Top Five Reasons to Become an Adjunct Law Professor

by Christine Tamer

When I became an adjunct professor back in 2015, I certainly did not have the time to do it. I had two kids under two years old, a demanding job as a young attorney at a law firm, and a backlog of Netflix shows that were calling my name. However, when I saw that UNT Dallas College of Law was looking to hire an adjunct professor in legal writing, something led me to click “apply.”

That decision to apply and then to become an adjunct professor was one of the best ones I have ever made. Fast forward three years: I am now a full-time professor and Chair of the Adjunct Hiring Committee. As Chair of the Adjunct Hiring Committee, I interact with a wide range of adjunct professors: partners at law firms, in house counsel, prosecutors, public defenders, solo practitioners, judges, staff attorneys, retired attorneys, young associates, and the list goes on. While most of our adjunct professors do not leave their “day job” for academia like I did, I often hear that their decisions to become an adjunct professor was one of the best ones they have made.

Here are my top five reasons why you should consider becoming an adjunct law professor:

1. It’s rewarding. We have all had a few law school professors who were influential in shaping us into the lawyers we are today. As an adjunct professor, you have an opportunity to be a positive influence in the life of a law student. There are few things more rewarding than seeing your students grasp and master what you have taught them. Additionally, as an adjunct professor, you are de facto seen as a mentor and a source of advice for your students. Your job as an adjunct professor goes beyond teaching an area of the law. You also teach students how to be a good standing member of our honorable profession. Simply put, and as cliché as it sounds, you make a difference in the lives of many students as professor. And, making a difference in the lives of others is something that will be personally fulfilling to you.

2. Become a better lawyer yourself. “If you can’t explain it to a six year old, you don’t understand it yourself.” This quote—which is often attributed to Albert Einstein but unconfirmed to be actually made by him—rings 100 percent true in the context of law school. If you can’t explain it to a first-year/second-year/third-year law student, you don’t understand it yourself. One of the most surprising and wonderful things about being an adjunct professor is how it causes you personally to become a better lawyer. Take the context of legal writing: knowing how to write a persuasive motion is one thing; teaching a first-year law student how to do it is another entirely.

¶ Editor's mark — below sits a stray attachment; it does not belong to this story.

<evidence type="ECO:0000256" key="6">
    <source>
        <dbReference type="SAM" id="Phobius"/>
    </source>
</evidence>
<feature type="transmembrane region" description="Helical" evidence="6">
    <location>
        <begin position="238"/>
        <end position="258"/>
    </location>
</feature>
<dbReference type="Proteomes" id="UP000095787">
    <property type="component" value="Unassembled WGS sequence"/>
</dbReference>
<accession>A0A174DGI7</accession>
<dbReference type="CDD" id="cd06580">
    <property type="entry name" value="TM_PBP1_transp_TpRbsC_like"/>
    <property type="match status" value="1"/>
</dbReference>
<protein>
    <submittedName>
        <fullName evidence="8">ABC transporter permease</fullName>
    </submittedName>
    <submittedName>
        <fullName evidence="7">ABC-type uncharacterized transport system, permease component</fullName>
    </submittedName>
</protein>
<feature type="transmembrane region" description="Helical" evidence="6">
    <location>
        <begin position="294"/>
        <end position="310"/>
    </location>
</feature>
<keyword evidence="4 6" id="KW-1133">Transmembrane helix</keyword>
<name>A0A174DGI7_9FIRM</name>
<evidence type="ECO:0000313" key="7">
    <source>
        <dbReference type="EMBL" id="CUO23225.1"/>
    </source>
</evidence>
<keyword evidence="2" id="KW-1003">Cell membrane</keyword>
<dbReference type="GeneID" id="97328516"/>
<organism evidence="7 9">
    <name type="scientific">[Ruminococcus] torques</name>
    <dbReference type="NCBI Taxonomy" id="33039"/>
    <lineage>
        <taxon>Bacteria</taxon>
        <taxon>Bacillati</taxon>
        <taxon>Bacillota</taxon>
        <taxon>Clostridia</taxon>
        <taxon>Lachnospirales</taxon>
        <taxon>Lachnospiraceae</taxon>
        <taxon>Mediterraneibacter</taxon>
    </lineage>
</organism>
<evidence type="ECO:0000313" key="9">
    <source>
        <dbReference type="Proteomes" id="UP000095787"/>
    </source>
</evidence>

3. Give back to the legal community. It is probably safe to say that none of our adjunct professors are teaching for the money. While adjunct professors are paid, there are countless easier ways to earn money (and more of it) than to teach as an adjunct. Most of our adjunct professors teach because (1) it is something they love to do; and (2) it is a way for them to give back to the legal community. Spending time out of your day to shape the next generation of lawyers is a sacrifice; however, it is one worth making for the future of our legal community.

4. Low commitment—Lots of experience. Most of our adjunct professors have a demanding “day job” practicing law. Being an adjunct professor allows you to fulfill your passion for teaching without interfering with your practice. Classes taught by adjunct professors are usually scheduled for one or two days a week at a time that accommodates practicing attorneys (morning or after 6 p.m.). Moreover, adjunct professors are usually hired on a semester-by-semester basis such that if you discover it is not for you, you can chalk it up to a good experience and walk away.
Being an adjunct professor can be seen as a “low commitment” way to try your hand at teaching, but that is not to say that it is “easy.” Make no mistake that preparing a class, creating a syllabus, planning lessons, teaching, grading, and meeting with students requires time and effort. However, it is something that can—in the majority of cases—be compatible with the job that you have.

5. Become part of the team. Lastly, being an adjunct professor allows you to become a part of something bigger than yourself. While I cannot speak for other schools, if you teach at UNT Dallas College of Law, you become a member of our team and are able to build relationships with our faculty, staff, and—of course—students. Our adjunct professors are dedicated to our mission and are seen as key players in carrying it out.

Interested in becoming an adjunct law professor? You can apply online at the UNTD College of Law website (https://lawschool.untdallas.edu/employment). Openings are posted each semester. Hiring for the fall semester usually starts in the preceding April. Hiring for the spring semester usually starts in the preceding November. If you have additional questions or are interested in learning more about becoming an adjunct professor, feel free to contact me at christine.tamer@untdallas.edu.

Christine Tamer is Asst. Professor and Asst. Director of Legal Writing at UNT Dallas College of Law.

Articles on the DAYL website are provided for informational use only, and are in no way intended to constitute legal advice or the opinions or views of the DAYL.